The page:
Man’s DNA at homes in break-and-enter and theft spree in South Okanagan not enough to convict – Penticton News

DNA evidence was not enough to convince a judge that a possible serial squatter is guilty of a spree of South Okanagan thefts and break-and-enters.

In B.C. Supreme Court in Penticton Friday morning, Kevin Leclerc, 53, was facing five separate counts of breaking and entering and committing theft — theft or intent to commit an indictable offence being a key component of the specific criminal code charge.

Court heard that Leclerc’s DNA was found at one business and four residences in the South Okanagan from late 2014 through 2017, all of which were robbed and the residences apparently squatted in.

On Dec. 24, 2014, the co-owner of Intersection Winery in Oliver discovered a hole in their garage door, disarray inside, 330 missing wine cases and an open bottle of wine. The bottle was swabbed, and later testing matched Leclerc.

On Jan. 28, 2016, a man checking on an empty seasonal Osoyoos residence found it in disarray, with clear evidence one or more people had been staying there, and called police. Items were missing and the house was damaged, to the tune of $50k total. DNA from a fork and cigarette butts later matched Leclerc.

On Jan. 27, 2017, an anonymous caller tipped off police to a suspected break in at another Osoyoos residence, the owners of which were in Mexico. Police found it in a similar state of disarray, clearly lived in. Two vehicles were stolen and damage done, for a total of $12k in damages. Leclerc’s DNA was found.

On May 19, 2017, an officer checked on a Naramata residence whose owners had been away for two weeks and noticed evidence of a break-in, and motion sensors covered up with shaving cream and foil. The home appeared lived in, with dishes and debris all around and unmade beds. Total damages and theft added up to $15k, and Leclerc’s DNA was found.

On Aug. 28, 2017, there was a report of a break-in to an unoccupied Apex Mountain Resort residence. The owners had been away for several weeks. A police officer attended, and as with the other residences, it was clear one or more people had been using the property.

And once again, Leclerc’s DNA was found. The DNA swab testing took place in February 2020.

Despite clear evidence of his presence at the properties, none of the stolen property was ever found in Leclerc’s possession, and DNA of other individuals were also present in some cases.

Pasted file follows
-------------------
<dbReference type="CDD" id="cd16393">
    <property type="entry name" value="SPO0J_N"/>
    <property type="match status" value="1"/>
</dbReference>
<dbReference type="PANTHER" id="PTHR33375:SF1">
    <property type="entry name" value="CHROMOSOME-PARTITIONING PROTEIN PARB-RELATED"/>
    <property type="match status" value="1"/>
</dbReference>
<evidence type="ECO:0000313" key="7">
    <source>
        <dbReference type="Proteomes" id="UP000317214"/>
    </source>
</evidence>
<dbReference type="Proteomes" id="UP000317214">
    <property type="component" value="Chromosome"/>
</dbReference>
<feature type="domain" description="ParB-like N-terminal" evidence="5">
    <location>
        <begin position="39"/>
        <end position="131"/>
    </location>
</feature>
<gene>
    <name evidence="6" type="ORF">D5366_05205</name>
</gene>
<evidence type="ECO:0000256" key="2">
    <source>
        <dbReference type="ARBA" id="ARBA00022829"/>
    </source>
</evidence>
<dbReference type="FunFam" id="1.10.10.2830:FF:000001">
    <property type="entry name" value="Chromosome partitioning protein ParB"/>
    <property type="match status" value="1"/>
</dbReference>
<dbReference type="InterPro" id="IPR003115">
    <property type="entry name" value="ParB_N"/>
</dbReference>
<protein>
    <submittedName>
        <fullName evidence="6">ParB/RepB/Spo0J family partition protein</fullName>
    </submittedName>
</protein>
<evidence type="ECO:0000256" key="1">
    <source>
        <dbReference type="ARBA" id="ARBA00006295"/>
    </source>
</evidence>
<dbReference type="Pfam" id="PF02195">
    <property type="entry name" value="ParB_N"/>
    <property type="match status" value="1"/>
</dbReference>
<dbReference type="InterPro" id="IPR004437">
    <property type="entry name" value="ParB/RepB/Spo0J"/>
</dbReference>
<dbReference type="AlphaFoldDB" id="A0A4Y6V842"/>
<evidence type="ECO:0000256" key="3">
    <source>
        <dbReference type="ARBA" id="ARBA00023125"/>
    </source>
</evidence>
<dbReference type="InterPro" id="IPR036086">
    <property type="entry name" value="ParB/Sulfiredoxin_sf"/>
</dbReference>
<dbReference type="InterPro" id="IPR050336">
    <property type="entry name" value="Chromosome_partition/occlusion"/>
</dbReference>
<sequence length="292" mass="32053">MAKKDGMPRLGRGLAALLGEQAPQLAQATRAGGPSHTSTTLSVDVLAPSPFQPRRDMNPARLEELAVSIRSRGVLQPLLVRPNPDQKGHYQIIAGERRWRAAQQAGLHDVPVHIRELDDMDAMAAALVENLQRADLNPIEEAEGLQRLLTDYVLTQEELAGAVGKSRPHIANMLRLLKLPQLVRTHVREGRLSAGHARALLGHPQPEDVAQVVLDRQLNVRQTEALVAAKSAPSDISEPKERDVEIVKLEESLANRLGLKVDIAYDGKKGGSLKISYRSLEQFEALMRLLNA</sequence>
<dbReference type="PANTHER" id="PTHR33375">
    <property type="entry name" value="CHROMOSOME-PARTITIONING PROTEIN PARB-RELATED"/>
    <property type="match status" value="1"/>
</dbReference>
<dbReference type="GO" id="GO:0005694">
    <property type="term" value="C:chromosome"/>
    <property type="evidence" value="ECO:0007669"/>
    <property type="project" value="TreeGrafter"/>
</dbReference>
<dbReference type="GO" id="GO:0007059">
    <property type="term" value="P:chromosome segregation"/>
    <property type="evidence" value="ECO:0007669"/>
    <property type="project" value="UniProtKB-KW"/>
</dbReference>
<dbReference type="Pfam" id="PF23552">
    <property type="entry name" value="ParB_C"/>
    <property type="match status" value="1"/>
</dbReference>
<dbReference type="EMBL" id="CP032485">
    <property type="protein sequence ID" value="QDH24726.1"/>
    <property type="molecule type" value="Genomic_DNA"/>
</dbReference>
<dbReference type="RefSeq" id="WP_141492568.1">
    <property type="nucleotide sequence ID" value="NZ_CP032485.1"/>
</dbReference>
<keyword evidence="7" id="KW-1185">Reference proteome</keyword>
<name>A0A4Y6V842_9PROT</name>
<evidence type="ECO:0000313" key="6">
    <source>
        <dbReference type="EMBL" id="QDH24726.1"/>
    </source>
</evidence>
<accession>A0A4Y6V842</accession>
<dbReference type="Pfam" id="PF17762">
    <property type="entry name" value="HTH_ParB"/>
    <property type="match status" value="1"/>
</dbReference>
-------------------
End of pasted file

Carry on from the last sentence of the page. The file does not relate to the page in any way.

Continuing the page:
That was the crux of the defence’s argument — no actual proof that the break-and-enter or the theft was Leclerc, or someone else, or that he entered the properties with the intent to commit an indictable offence.

The residences in Osoyoos, Apex and Naramata had been absent of owners for several weeks.

“It is possible that the thefts, on one hand, and the serial presence in the home, on the other, occurred at a different point in time within the extended windows in which the homes were unoccupied and unmonitored,” Justice Jasmin Ahmad said Friday.

“The fact that the showers and kitchens were used, and the presence of food waste and grocery items in the home is consistent with someone, perhaps Mr. Leclerc, using each of the homes as a place to sleep, and essentially as a place to live. A state of disarray in the premises is indicative that he did so over a period of days or longer.”

Since other people may have been present in the home, Ahmad reasoned, she could not find him guilty of break -and-enter and theft, nor could she find him guilty of the lesser included charge under that section of the criminal code of break-and-enter with intent to commit theft.

“I’m satisfied that the circumstances of Mr. Leclerc’s entry into the residential premises are such that I cannot reasonably conclude that he intended to commit theft,” Ahmad said, finding him not guilty for all four residential incidents.

As for the winery incident, Ahmad did not feel there was any other logical conclusion for Leclerc’s presence inside the business other than intent to commit theft, finding him guilty of that charge. However, she did not find him guilty of the actual theft, given lack of evidence.

A sentencing date for Leclerc will be set in February.